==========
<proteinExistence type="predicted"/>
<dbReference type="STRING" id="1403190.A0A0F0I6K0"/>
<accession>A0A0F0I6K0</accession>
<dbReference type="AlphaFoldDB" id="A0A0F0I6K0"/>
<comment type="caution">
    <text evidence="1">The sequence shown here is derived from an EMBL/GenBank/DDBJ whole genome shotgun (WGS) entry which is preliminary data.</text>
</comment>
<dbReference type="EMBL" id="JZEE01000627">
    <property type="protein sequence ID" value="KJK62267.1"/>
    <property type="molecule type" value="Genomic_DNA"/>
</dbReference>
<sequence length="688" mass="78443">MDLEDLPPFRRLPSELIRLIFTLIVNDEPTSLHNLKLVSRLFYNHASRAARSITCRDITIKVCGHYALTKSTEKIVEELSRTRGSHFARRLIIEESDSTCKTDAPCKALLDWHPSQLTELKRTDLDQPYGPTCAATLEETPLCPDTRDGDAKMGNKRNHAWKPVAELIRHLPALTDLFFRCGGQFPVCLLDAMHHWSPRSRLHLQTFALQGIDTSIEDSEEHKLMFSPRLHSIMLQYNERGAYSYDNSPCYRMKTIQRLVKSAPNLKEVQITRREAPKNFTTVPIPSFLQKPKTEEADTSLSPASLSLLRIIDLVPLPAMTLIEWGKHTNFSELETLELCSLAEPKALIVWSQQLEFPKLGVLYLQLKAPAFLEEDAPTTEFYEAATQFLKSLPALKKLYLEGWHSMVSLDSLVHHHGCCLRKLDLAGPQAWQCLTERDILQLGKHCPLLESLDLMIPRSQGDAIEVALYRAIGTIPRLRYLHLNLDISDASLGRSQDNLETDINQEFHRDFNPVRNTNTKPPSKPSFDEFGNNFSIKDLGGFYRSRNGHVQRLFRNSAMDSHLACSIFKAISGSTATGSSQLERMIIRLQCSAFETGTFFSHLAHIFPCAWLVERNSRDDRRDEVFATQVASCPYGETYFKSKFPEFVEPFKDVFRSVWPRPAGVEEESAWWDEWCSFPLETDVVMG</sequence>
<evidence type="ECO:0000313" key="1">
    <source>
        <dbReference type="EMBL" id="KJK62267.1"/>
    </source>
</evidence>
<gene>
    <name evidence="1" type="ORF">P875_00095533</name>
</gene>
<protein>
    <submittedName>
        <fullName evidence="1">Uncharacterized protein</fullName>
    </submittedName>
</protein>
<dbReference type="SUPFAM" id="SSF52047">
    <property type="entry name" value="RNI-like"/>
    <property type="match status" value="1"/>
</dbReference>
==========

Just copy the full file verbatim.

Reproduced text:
<proteinExistence type="predicted"/>
<dbReference type="STRING" id="1403190.A0A0F0I6K0"/>
<accession>A0A0F0I6K0</accession>
<dbReference type="AlphaFoldDB" id="A0A0F0I6K0"/>
<comment type="caution">
    <text evidence="1">The sequence shown here is derived from an EMBL/GenBank/DDBJ whole genome shotgun (WGS) entry which is preliminary data.</text>
</comment>
<dbReference type="EMBL" id="JZEE01000627">
    <property type="protein sequence ID" value="KJK62267.1"/>
    <property type="molecule type" value="Genomic_DNA"/>
</dbReference>
<sequence length="688" mass="78443">MDLEDLPPFRRLPSELIRLIFTLIVNDEPTSLHNLKLVSRLFYNHASRAARSITCRDITIKVCGHYALTKSTEKIVEELSRTRGSHFARRLIIEESDSTCKTDAPCKALLDWHPSQLTELKRTDLDQPYGPTCAATLEETPLCPDTRDGDAKMGNKRNHAWKPVAELIRHLPALTDLFFRCGGQFPVCLLDAMHHWSPRSRLHLQTFALQGIDTSIEDSEEHKLMFSPRLHSIMLQYNERGAYSYDNSPCYRMKTIQRLVKSAPNLKEVQITRREAPKNFTTVPIPSFLQKPKTEEADTSLSPASLSLLRIIDLVPLPAMTLIEWGKHTNFSELETLELCSLAEPKALIVWSQQLEFPKLGVLYLQLKAPAFLEEDAPTTEFYEAATQFLKSLPALKKLYLEGWHSMVSLDSLVHHHGCCLRKLDLAGPQAWQCLTERDILQLGKHCPLLESLDLMIPRSQGDAIEVALYRAIGTIPRLRYLHLNLDISDASLGRSQDNLETDINQEFHRDFNPVRNTNTKPPSKPSFDEFGNNFSIKDLGGFYRSRNGHVQRLFRNSAMDSHLACSIFKAISGSTATGSSQLERMIIRLQCSAFETGTFFSHLAHIFPCAWLVERNSRDDRRDEVFATQVASCPYGETYFKSKFPEFVEPFKDVFRSVWPRPAGVEEESAWWDEWCSFPLETDVVMG</sequence>
<evidence type="ECO:0000313" key="1">
    <source>
        <dbReference type="EMBL" id="KJK62267.1"/>
    </source>
</evidence>
<gene>
    <name evidence="1" type="ORF">P875_00095533</name>
</gene>
<protein>
    <submittedName>
        <fullName evidence="1">Uncharacterized protein</fullName>
    </submittedName>
</protein>
<dbReference type="SUPFAM" id="SSF52047">
    <property type="entry name" value="RNI-like"/>
    <property type="match status" value="1"/>
</dbReference>